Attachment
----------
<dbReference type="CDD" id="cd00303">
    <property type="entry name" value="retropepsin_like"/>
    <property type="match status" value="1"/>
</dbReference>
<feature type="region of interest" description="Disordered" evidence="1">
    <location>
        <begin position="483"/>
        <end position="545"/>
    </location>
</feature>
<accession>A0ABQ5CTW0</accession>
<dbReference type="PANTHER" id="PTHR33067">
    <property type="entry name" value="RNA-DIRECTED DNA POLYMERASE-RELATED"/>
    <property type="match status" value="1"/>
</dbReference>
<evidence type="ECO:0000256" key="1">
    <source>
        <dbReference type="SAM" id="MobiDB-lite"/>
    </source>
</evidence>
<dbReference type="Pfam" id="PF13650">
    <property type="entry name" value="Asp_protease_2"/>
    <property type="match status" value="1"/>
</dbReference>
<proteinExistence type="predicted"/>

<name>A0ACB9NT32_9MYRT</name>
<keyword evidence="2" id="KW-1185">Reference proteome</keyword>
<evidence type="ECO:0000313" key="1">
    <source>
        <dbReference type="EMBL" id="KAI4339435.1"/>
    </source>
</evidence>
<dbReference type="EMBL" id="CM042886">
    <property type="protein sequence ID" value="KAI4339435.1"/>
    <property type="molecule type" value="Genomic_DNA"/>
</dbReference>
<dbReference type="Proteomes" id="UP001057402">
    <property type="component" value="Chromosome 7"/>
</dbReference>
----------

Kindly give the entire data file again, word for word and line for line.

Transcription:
<dbReference type="CDD" id="cd00303">
    <property type="entry name" value="retropepsin_like"/>
    <property type="match status" value="1"/>
</dbReference>
<feature type="region of interest" description="Disordered" evidence="1">
    <location>
        <begin position="483"/>
        <end position="545"/>
    </location>
</feature>
<accession>A0ABQ5CTW0</accession>
<dbReference type="PANTHER" id="PTHR33067">
    <property type="entry name" value="RNA-DIRECTED DNA POLYMERASE-RELATED"/>
    <property type="match status" value="1"/>
</dbReference>
<evidence type="ECO:0000256" key="1">
    <source>
        <dbReference type="SAM" id="MobiDB-lite"/>
    </source>
</evidence>
<dbReference type="Pfam" id="PF13650">
    <property type="entry name" value="Asp_protease_2"/>
    <property type="match status" value="1"/>
</dbReference>
<proteinExistence type="predicted"/>

<name>A0ACB9NT32_9MYRT</name>
<keyword evidence="2" id="KW-1185">Reference proteome</keyword>
<evidence type="ECO:0000313" key="1">
    <source>
        <dbReference type="EMBL" id="KAI4339435.1"/>
    </source>
</evidence>
<dbReference type="EMBL" id="CM042886">
    <property type="protein sequence ID" value="KAI4339435.1"/>
    <property type="molecule type" value="Genomic_DNA"/>
</dbReference>
<dbReference type="Proteomes" id="UP001057402">
    <property type="component" value="Chromosome 7"/>
</dbReference>